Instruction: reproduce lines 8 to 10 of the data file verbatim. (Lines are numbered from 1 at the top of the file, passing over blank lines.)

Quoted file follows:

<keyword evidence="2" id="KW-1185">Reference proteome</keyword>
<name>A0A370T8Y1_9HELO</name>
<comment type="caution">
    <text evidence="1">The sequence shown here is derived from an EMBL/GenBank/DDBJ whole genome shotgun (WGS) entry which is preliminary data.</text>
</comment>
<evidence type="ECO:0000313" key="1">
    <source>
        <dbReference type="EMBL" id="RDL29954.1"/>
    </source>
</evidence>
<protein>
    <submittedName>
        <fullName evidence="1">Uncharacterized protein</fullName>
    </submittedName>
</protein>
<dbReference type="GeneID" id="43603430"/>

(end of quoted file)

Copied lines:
        <dbReference type="EMBL" id="RDL29954.1"/>
    </source>
</evidence>